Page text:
Reference : Molecular epidemiology of norovirus in symptomatic and asymptomatic population in Bur...
Scientific congresses and symposiums : Poster
Human health sciences : Immunology & infectious disease
Human health sciences : Laboratory medicine & medical technology
Human health sciences : Public health, health care sciences & services
http://hdl.handle.net/2268/142253
Molecular epidemiology of norovirus in symptomatic and asymptomatic population in Burkina Faso
English
HUYNEN, Pascale mailto [Centre Hospitalier Universitaire de Liège - CHU > > Microbiologie médicale >]
Mauroy, Axel mailto [Université de Liège - ULiège > Département des maladies infectieuses et parasitaires > Virologie vétérinaire et maladies virales animales >]
Martin, Caroline [> >]
Savadogo, L [> >]
Kinda, M. [> >]
Thiry, Etienne mailto [Université de Liège > Département des maladies infectieuses et parasitaires (DMI) > Virologie vétérinaire et maladies virales animales >]
De Mol, Patrick mailto [Université de Liège - ULiège > Département des sciences biomédicales et précliniques > Département des sciences biomédicales et précliniques >]
MELIN, Pierrette mailto [Centre Hospitalier Universitaire de Liège - CHU > > Microbiologie médicale >]
Sep-2012
Yes
No
International
15th Annual Meeting of the European Society for Clinical Virology (ESCV) and Joint Meeting with the European Society for Veterinary Virology (ESVV),
Septembre 2012
European Society for Clinical Virology
Madrid
Spain
[en] norovirus ; Molecular epidemiology ; Burkina Faso ; genotyping
[en] Background
Noroviruses (NoV), belonging to the family Caliciviridae, are now recognized as the leading cause of gastroenteritis outbreaks worldwide, and represent an important cause of sporadic gastroenteritis in both children and adults.
Many studies describe NoV epidemiology. However, few data are available about the NoV strains circulating in most of African countries, in particular in Burkina Faso. The population of Burkina Faso is characterized by the young age of its habitants, and most are living in rural environment.
Objectives
The purpose of this epidemiological study was to determine the prevalence of NoV in Bobo Dioulasso (Southern part of Burkina Faso) by molecular diagnosis methods in patients presenting or not gastroenteritis symptoms, to quantify the excreted viral load, and to genotype the circulating strains.
Methods
Patients with and without gastro-intestinal disorders were selected in several Health Care Centres of Bobo Dioulasso. Clinical and epidemiological data, as well as stool samples, were collected during 8 weeks through March to April 2011.
Viral genomic RNA was automatically extracted with a Maxwell® (Promega) instrument. Molecular detection of genogroups (G) I, II and IV NoV in stool samples was performed by a home-made real-time RT-PCR targeting the ORF1-ORF2 polymerase junction region. For each positive sample, viral load was estimated by using standard curves (successive dilutions of recombinant GI and GII plasmids). Molecular characterization was performed on the detected strains, using both polymerase and capsid regions.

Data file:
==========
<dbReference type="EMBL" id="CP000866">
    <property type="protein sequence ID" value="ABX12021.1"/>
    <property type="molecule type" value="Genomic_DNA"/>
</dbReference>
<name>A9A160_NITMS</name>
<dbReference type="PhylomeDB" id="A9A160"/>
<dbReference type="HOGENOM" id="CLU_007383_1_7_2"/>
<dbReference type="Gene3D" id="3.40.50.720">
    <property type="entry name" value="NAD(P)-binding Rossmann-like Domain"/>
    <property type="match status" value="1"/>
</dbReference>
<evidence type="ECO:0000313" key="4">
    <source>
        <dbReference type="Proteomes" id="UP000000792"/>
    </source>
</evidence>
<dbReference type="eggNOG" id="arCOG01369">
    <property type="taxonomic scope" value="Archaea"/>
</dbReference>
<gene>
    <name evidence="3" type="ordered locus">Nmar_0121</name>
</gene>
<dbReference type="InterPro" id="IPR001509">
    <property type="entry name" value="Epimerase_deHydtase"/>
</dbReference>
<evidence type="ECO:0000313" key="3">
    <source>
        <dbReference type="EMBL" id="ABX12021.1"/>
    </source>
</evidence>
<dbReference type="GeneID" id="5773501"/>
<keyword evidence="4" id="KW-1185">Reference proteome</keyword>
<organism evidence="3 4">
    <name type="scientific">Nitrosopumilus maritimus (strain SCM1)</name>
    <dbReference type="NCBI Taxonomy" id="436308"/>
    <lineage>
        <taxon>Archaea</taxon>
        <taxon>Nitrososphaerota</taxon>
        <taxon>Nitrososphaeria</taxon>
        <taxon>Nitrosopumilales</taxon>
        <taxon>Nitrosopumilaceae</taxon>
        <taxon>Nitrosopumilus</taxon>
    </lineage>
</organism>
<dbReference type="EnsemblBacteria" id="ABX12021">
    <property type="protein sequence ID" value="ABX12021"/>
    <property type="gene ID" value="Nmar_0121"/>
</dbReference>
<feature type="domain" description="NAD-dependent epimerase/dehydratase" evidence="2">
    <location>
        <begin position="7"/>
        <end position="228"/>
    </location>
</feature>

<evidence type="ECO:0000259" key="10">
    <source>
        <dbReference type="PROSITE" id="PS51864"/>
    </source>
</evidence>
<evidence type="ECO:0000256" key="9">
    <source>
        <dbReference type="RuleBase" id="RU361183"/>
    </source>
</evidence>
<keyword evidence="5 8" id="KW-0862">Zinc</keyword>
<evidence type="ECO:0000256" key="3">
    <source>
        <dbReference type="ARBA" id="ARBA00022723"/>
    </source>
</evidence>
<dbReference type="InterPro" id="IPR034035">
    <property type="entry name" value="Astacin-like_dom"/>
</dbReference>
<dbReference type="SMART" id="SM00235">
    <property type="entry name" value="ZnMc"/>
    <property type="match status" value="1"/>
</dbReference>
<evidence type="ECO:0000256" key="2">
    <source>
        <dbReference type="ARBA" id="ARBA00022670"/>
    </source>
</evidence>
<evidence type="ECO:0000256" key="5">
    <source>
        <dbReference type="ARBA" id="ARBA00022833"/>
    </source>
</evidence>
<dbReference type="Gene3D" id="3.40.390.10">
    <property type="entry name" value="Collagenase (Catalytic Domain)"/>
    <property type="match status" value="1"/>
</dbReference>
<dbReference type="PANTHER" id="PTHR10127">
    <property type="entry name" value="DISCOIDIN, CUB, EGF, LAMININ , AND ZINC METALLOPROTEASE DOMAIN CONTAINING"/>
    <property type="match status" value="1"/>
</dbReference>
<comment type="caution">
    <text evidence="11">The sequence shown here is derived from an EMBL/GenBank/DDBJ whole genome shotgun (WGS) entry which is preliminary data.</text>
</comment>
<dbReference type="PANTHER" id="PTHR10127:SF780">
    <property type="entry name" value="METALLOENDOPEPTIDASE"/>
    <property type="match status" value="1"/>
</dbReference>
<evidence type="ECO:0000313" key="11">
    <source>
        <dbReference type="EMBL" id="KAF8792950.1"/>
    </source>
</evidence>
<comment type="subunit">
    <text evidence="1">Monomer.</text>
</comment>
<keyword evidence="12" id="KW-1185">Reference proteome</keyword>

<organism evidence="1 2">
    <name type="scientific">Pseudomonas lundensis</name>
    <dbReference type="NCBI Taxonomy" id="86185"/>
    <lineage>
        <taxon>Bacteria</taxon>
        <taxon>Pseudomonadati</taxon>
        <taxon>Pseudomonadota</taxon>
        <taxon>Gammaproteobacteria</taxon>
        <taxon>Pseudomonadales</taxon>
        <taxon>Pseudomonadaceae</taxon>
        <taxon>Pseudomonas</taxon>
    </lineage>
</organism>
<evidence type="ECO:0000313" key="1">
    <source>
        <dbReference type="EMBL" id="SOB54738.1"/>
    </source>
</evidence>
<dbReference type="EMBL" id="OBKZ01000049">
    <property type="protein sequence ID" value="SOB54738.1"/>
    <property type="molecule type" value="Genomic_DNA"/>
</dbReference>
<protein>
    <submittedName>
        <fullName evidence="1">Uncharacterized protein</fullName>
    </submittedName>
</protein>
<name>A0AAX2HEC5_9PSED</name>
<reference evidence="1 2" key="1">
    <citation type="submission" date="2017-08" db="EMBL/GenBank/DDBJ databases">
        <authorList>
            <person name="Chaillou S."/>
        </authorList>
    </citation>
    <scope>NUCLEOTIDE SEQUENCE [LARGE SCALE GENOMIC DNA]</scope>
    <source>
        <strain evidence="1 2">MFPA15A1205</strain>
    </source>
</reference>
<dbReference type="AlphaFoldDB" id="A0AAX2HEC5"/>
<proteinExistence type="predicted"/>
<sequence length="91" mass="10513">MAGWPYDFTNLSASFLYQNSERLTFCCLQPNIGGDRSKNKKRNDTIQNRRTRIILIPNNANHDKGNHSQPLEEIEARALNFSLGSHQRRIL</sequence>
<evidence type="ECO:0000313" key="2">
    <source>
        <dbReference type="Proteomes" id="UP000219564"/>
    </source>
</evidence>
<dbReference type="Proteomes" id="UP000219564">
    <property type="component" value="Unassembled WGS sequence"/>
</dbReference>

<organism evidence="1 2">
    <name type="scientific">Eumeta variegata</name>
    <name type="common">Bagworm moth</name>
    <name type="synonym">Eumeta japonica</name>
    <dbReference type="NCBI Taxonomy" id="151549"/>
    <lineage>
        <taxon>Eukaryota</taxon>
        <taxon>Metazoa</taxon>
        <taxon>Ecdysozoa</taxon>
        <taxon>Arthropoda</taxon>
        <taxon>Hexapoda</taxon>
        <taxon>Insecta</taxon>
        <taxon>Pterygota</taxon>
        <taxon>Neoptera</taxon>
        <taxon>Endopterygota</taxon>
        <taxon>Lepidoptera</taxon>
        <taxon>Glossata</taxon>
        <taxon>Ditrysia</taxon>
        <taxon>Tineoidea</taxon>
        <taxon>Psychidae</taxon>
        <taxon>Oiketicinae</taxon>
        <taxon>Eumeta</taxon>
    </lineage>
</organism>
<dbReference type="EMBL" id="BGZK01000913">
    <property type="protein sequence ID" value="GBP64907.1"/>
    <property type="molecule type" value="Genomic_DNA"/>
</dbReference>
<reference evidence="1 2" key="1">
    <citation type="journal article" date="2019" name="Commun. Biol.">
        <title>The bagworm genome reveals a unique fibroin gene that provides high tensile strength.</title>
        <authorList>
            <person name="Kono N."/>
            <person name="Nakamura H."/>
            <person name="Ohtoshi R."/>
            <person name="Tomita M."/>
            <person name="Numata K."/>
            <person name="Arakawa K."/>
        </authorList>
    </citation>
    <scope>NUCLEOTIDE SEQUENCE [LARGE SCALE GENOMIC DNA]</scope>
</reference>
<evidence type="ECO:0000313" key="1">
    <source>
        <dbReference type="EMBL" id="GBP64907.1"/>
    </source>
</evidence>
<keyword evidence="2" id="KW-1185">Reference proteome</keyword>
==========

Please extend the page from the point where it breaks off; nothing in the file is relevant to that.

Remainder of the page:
Results
NoV were detected in 21.6% of the 453 collected stool samples, with a distribution of 21.0% and 23.1% in the samples from the 319 symptomatic (SP) and the 134 asymptomatic patients (AP) respectively.
Genogroup distribution was 7.2% for GI, 10.7% for GII and 3.1% for both GI and GII among SP’s samples, and was 11.2% for GI, 10.4% for GII and 1.5% for both GI and GII among AP’s samples.
Average viral load values were higher for GI NoV in SP than in AP (p=0.02), when they were higher for GII NoV in AP than in SP (p=0.04).
Phylogenic analysis showed a high degree of genotypical diversity in both groups of patients. One recombinant strain GII.7/GII.6 was also detected, to our knowledge, for the first time.
Conclusion
Even if a true pathogenic role of NoV could not be showed from the study design, it allowed to precise the molecular epidemiology of NoV strains prevalent in a representative country of the East African region. It also showed that asymptomatic patients could play an important role as a NoV “reservoir”. Despite the fact that GII strains, and more precisely those belonging to GII.4 genotype, are nowadays highly reported worldwide, the surprising proportion of NoV GI detected in this study suggests that GI and GII strains should be excreted in equal proportion in the environment. The origin of this epidemiologic difference, even if partially explained by the difference in immunity and genetic sensitivity of the population, is still to be solved.
Researchers ; Professionals ; Students
http://hdl.handle.net/2268/142253

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